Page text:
Crowder describes the whole affair as “the CIA raping children and sexually assaulting children”. This is, of course, a gross mischaracterisation. It was not the CIA itself which committed the crimes in question, not all of which involved rape or sexual assault, but, as far as is known, ten employees and contractors over a fourteen-year period. According to an article in the Washington Post, the CIA has an estimated 21,575 employees — and the figure of ten refers, again, to “employees and contractors”. Crowder argues that surely the CIA could vet its applicants more effectively, to avoid hiring sex offenders in the first place. Yet, in light of the above, it seems that their vetting process is likely quite effective.

In an instance of immoderate hyperbole, Crowder rails that, whether the CIA had known beforehand that the aforementioned individuals were paedophiles and had hired them anyway, which seems highly unlikely to me, or it had been ignorant of that fact, the agency “serves no functional purpose”. This is obviously a total non-sequitur. At this point, the discussion degenerates into nonsense. “What do you do when the people in power, who are supposed to prosecute the crimes, are the ones committing the crimes?” asks Crowder. The CIA is not supposed to prosecute crimes; it is not a law enforcement agency.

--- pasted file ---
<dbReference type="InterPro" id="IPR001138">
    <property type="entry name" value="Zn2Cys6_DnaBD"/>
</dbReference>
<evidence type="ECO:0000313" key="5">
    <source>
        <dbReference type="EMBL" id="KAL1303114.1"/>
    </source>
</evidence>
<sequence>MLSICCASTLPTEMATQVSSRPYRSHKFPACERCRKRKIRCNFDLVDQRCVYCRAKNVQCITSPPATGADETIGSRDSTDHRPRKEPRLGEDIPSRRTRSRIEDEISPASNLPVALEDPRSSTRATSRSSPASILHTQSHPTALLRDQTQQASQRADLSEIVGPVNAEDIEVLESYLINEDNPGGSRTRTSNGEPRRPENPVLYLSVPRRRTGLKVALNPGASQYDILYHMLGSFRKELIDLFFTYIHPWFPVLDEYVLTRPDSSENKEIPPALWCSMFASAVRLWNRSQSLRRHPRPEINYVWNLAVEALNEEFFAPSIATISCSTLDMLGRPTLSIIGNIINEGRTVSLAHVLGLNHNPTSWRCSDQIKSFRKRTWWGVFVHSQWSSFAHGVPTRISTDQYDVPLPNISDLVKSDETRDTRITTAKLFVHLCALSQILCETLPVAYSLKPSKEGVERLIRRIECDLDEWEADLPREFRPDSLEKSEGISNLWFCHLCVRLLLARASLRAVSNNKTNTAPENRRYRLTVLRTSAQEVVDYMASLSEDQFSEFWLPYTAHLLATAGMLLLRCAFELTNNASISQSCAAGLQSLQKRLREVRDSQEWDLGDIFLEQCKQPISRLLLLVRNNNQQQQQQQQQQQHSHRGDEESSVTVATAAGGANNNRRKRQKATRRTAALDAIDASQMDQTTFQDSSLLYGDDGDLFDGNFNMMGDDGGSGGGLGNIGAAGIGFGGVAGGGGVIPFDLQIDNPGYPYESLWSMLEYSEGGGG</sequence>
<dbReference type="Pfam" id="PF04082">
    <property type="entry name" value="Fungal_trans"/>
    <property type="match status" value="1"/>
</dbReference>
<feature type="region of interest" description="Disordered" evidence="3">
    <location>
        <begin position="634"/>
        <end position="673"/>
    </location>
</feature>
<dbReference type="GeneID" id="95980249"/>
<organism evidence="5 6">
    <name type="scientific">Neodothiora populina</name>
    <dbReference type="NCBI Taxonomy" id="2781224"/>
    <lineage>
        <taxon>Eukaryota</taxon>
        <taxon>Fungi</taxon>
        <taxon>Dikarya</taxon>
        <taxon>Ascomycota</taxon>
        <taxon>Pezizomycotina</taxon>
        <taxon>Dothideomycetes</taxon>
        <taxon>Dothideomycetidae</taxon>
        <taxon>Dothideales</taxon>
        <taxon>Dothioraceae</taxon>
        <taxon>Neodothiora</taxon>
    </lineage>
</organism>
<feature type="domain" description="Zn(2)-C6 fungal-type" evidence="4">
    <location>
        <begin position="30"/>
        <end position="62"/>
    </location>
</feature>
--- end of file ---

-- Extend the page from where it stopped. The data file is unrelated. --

Crowder then expands the conversation to the supposed “pervasive” “evil […] in all of our intelligence agencies”. This pattern he claims to have discerned is demonstrated by the preceding arguments about the CIA and a few other instances, including a case of just “two National Reconnaissance Officers” reported all the way back in 2012. This case is actually misstated: the text shown on screen to substantiate it says that, while the two cases were reported by the National Reconnaissance Office, one of the two people was a contractor and the other was an officer of the Air Force.